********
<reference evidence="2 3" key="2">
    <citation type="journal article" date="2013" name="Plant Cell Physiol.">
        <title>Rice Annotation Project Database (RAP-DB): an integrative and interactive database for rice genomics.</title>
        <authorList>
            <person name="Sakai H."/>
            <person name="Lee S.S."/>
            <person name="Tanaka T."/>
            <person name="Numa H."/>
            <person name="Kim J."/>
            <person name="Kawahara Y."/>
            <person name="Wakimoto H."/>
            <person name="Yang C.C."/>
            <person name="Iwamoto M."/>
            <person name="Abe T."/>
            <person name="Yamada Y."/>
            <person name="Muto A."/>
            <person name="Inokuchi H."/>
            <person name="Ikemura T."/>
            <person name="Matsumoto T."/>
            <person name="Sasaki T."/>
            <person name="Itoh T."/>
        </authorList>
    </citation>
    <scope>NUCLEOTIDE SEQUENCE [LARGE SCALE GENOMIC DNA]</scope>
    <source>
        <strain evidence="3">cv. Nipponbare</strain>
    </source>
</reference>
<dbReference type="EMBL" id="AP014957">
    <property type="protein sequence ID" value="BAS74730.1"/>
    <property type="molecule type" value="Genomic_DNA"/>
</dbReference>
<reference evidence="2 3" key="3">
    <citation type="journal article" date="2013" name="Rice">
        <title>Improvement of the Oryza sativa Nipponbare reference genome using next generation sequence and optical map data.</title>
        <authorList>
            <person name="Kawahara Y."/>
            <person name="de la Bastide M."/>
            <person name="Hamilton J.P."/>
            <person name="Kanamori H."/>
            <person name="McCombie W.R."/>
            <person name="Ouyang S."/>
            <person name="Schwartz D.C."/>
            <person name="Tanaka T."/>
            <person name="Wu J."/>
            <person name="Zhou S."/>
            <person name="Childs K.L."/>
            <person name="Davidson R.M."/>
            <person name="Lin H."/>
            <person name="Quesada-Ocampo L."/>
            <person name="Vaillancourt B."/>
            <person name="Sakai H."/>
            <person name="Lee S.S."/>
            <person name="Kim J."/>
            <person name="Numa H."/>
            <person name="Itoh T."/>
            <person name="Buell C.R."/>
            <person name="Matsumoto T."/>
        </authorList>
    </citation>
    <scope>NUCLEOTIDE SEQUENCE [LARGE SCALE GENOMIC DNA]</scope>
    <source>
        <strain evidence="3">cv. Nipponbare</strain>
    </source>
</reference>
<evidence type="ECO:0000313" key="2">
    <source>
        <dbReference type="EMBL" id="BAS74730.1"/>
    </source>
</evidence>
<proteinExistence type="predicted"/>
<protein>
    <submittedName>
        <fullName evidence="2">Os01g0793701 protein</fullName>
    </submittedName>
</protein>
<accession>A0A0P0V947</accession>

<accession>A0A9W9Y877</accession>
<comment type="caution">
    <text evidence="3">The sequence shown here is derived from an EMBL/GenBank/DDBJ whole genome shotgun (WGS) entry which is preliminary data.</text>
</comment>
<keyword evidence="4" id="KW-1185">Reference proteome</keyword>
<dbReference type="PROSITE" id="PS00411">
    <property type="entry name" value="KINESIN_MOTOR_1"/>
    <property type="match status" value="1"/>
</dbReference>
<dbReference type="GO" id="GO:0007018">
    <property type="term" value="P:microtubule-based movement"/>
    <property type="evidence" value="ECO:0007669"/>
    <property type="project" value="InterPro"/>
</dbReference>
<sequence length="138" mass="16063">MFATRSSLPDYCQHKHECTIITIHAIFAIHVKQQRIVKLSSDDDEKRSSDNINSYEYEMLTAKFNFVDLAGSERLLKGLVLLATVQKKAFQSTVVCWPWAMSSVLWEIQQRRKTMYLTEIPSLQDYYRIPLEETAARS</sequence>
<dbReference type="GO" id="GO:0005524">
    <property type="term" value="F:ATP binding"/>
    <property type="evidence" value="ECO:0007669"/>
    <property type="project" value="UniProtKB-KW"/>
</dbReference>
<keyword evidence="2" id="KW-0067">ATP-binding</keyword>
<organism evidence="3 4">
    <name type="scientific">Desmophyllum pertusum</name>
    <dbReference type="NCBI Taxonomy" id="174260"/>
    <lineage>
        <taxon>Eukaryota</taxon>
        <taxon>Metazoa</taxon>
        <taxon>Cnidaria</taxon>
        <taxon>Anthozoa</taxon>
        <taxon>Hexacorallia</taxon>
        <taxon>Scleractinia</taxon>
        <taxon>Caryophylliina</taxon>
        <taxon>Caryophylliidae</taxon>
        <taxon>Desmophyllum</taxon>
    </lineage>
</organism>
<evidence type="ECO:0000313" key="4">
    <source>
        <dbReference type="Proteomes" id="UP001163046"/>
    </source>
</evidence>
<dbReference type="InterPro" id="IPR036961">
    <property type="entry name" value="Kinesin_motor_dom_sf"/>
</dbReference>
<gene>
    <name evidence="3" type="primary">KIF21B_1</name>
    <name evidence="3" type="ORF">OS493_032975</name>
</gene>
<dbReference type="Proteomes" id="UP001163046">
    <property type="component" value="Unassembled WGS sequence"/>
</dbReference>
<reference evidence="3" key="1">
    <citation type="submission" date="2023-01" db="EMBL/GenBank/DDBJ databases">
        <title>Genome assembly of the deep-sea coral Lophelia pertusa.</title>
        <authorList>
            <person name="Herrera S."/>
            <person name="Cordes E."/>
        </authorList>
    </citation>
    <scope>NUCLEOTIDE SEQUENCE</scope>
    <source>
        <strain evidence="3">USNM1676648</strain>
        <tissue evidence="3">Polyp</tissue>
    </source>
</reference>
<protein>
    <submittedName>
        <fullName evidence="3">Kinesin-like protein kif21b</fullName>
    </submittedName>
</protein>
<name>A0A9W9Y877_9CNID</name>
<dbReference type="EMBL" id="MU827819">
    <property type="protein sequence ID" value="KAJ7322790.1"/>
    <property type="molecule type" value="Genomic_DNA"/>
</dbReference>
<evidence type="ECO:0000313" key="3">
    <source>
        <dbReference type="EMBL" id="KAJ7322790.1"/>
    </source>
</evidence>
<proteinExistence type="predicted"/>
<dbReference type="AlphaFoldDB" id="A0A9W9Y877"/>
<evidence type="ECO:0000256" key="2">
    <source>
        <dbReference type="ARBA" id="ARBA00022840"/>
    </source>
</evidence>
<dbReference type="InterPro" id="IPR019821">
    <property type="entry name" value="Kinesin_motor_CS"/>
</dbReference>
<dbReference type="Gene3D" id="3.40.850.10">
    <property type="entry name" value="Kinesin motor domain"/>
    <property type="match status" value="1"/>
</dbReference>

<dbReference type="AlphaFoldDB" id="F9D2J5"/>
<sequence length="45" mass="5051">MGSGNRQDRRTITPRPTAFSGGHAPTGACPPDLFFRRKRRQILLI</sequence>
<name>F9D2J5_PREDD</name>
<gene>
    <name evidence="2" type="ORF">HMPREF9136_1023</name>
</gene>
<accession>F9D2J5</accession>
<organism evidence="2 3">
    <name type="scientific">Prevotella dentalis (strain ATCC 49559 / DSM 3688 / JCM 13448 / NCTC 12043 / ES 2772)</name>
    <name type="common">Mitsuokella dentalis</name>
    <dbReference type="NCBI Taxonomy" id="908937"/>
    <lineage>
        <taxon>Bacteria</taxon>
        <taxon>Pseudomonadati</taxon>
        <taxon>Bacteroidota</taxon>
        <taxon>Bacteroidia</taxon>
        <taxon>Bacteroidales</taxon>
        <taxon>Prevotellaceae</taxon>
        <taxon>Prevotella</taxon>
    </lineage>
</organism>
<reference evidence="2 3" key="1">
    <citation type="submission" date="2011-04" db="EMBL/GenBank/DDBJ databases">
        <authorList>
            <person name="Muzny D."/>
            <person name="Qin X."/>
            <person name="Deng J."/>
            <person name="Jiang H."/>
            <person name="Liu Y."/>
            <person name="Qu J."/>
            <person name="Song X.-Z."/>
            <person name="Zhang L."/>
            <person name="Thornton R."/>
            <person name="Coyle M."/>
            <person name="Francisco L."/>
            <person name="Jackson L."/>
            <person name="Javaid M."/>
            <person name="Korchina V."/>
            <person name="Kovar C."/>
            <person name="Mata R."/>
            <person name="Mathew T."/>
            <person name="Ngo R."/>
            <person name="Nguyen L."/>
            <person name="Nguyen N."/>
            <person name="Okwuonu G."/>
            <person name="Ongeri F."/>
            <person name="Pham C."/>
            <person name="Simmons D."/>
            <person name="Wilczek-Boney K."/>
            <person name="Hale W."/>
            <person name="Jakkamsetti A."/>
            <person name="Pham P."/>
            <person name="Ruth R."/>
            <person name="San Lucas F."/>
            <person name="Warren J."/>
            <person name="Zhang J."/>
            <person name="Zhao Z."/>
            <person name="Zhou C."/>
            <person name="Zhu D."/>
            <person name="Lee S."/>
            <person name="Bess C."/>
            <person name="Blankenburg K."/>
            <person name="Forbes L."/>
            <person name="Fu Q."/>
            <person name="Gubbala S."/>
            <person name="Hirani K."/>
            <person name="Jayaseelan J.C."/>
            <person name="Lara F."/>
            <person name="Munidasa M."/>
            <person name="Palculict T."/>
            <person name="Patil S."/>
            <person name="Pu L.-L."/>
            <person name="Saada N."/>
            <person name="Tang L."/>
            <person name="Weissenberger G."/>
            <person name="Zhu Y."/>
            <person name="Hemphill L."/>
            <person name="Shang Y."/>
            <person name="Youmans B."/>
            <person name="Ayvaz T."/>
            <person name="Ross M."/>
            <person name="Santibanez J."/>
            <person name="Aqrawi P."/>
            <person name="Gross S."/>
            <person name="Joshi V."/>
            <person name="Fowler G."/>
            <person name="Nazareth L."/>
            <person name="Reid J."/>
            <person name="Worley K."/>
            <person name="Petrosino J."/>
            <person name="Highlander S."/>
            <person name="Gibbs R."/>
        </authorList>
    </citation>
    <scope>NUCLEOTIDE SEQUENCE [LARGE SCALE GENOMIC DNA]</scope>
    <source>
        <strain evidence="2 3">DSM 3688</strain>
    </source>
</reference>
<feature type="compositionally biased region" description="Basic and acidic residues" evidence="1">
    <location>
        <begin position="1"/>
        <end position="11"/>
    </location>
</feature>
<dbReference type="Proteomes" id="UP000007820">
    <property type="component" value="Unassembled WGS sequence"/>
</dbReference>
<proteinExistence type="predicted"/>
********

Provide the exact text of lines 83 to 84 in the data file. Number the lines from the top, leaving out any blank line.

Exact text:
<dbReference type="PROSITE" id="PS00411">
    <property type="entry name" value="KINESIN_MOTOR_1"/>